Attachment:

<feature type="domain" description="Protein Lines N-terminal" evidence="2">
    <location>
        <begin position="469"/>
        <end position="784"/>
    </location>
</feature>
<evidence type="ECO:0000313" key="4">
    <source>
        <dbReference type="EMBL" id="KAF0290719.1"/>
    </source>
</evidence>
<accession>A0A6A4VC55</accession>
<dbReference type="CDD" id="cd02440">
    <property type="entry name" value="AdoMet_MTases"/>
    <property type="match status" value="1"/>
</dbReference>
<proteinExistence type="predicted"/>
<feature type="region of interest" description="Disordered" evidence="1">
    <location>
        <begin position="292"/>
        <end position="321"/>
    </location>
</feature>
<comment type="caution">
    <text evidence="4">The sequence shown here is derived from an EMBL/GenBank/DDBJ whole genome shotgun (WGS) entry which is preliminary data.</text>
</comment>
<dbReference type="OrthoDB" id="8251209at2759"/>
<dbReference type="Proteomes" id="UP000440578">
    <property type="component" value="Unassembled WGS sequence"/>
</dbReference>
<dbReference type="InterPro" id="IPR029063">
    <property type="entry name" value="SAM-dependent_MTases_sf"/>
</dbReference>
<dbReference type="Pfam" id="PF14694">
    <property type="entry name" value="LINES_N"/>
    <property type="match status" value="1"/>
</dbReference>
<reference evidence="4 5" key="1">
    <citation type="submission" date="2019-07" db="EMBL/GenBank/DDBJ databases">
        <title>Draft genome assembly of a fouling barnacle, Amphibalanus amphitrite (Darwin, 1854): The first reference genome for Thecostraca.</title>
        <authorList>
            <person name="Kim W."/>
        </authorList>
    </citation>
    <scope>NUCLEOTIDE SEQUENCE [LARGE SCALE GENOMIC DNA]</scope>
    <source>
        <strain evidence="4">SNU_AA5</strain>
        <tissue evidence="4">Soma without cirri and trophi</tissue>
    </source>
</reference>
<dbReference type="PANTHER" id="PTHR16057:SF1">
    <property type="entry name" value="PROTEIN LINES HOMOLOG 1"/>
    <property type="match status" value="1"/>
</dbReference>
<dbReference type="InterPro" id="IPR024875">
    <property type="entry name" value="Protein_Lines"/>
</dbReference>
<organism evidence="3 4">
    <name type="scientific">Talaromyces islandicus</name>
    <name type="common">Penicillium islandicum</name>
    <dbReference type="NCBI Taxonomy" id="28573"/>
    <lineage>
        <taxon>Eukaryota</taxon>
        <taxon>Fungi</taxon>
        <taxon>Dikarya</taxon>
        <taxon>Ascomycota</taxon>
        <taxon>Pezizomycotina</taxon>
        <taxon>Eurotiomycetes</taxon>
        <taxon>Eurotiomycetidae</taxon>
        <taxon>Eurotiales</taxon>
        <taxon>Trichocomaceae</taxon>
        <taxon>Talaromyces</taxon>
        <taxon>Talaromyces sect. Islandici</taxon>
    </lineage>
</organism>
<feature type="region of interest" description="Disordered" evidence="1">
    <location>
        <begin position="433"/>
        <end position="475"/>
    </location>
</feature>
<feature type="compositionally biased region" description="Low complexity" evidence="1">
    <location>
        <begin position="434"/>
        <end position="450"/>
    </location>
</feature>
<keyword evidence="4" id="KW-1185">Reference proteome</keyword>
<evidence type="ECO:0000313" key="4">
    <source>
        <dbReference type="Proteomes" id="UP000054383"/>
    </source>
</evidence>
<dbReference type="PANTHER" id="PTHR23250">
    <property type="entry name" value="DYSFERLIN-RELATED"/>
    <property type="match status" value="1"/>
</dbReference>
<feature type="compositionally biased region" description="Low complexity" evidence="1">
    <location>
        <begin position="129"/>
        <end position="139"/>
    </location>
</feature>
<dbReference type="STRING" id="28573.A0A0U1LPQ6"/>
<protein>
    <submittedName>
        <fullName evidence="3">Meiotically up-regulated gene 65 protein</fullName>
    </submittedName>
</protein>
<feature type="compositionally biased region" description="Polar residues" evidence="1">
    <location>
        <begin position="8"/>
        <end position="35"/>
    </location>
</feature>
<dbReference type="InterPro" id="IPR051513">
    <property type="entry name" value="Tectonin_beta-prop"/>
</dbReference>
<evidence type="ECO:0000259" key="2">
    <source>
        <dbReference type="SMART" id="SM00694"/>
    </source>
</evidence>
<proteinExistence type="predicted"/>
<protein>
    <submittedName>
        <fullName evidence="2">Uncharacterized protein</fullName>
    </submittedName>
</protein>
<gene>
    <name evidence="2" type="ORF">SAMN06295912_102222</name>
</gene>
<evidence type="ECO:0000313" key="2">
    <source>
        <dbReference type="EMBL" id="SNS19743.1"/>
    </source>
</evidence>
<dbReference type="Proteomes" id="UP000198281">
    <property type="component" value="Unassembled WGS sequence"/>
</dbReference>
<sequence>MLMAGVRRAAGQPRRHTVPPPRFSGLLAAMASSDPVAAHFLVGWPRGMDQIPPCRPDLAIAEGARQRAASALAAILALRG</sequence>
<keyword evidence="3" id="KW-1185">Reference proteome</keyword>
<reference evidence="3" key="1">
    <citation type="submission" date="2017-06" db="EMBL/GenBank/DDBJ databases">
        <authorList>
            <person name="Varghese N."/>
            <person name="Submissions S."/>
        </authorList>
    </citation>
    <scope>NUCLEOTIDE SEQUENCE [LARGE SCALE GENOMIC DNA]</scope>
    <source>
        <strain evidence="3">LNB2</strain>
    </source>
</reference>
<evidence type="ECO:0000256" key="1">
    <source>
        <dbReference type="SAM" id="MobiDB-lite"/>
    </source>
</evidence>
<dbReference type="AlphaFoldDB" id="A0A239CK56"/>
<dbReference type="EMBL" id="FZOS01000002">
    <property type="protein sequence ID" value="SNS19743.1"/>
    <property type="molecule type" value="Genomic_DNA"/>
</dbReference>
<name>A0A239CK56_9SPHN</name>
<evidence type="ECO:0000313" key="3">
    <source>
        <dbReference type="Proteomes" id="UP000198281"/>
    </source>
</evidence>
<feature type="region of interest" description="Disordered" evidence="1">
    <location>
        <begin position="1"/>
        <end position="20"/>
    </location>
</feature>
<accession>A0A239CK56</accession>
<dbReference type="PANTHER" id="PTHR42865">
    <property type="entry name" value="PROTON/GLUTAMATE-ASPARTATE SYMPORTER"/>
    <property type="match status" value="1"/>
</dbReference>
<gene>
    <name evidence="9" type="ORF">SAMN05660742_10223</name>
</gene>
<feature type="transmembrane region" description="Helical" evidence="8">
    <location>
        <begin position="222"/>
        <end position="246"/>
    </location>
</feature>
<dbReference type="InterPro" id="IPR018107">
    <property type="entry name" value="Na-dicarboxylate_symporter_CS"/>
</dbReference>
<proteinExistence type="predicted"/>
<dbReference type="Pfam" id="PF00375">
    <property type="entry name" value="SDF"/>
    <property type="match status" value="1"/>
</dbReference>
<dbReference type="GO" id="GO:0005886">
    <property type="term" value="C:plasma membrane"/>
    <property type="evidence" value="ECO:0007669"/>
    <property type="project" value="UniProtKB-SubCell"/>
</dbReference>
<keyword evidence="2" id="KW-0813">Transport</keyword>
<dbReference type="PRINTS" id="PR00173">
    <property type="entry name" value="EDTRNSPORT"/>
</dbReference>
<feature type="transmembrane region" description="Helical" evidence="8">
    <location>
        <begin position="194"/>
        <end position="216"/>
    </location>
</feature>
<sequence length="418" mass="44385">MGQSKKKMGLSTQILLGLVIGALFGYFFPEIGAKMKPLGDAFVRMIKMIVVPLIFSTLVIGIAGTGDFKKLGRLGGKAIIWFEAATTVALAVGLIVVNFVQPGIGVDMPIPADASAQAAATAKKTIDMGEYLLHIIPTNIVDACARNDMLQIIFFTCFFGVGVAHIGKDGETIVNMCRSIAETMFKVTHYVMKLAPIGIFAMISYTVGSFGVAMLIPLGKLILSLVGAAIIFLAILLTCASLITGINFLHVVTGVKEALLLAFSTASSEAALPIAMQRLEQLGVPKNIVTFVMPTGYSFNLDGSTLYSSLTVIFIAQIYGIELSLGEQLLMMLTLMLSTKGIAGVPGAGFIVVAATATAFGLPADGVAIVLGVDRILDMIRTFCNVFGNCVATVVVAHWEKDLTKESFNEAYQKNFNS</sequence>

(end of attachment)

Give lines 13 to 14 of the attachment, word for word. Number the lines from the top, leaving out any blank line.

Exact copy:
<dbReference type="CDD" id="cd02440">
    <property type="entry name" value="AdoMet_MTases"/>